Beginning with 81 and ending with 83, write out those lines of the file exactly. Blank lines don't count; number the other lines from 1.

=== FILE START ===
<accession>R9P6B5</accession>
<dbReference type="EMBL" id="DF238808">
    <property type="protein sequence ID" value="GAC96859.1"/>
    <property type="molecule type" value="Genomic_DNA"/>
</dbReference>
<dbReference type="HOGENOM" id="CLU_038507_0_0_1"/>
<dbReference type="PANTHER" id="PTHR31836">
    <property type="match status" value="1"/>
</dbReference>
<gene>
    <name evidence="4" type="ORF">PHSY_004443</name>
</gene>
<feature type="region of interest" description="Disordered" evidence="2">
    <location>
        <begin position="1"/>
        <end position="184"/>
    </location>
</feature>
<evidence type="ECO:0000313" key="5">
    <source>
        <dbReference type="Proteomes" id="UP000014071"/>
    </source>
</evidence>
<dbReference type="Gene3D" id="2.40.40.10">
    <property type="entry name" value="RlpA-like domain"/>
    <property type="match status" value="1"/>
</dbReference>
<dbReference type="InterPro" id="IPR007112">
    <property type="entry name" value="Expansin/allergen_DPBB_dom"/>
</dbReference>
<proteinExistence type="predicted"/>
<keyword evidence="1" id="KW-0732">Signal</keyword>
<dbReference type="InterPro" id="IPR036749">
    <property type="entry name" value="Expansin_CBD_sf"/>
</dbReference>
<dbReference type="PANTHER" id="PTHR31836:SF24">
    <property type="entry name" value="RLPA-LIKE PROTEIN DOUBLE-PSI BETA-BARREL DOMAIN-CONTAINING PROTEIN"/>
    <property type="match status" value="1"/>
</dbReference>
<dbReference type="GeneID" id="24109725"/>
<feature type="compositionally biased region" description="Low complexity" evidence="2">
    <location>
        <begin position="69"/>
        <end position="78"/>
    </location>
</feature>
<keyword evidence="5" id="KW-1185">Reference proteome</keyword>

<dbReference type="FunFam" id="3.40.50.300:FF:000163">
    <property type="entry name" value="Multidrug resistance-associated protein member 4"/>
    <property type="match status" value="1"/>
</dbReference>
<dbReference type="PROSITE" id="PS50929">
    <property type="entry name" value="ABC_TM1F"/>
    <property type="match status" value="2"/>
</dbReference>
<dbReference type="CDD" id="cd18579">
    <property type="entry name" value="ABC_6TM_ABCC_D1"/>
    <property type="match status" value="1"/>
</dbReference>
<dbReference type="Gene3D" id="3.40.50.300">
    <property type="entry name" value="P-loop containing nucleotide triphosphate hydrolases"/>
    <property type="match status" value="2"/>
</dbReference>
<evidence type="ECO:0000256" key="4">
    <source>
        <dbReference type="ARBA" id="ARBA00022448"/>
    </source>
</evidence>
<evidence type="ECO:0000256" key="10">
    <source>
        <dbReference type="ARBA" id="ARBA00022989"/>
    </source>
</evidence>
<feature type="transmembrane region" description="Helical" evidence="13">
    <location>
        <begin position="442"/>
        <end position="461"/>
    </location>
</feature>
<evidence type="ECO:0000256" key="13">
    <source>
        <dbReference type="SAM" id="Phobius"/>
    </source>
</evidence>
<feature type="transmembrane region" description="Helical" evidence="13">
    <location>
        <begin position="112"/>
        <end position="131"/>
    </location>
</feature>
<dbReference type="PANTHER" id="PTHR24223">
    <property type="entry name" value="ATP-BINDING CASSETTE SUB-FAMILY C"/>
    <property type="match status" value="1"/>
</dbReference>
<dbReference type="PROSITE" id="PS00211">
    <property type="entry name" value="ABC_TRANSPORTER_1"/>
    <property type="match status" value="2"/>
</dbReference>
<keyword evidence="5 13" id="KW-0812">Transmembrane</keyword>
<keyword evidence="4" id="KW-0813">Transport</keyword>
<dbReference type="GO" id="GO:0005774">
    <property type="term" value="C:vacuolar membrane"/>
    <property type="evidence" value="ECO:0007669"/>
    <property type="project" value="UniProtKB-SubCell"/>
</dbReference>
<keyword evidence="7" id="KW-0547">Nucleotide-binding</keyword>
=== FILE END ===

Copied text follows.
    <source>
        <dbReference type="SAM" id="Phobius"/>
    </source>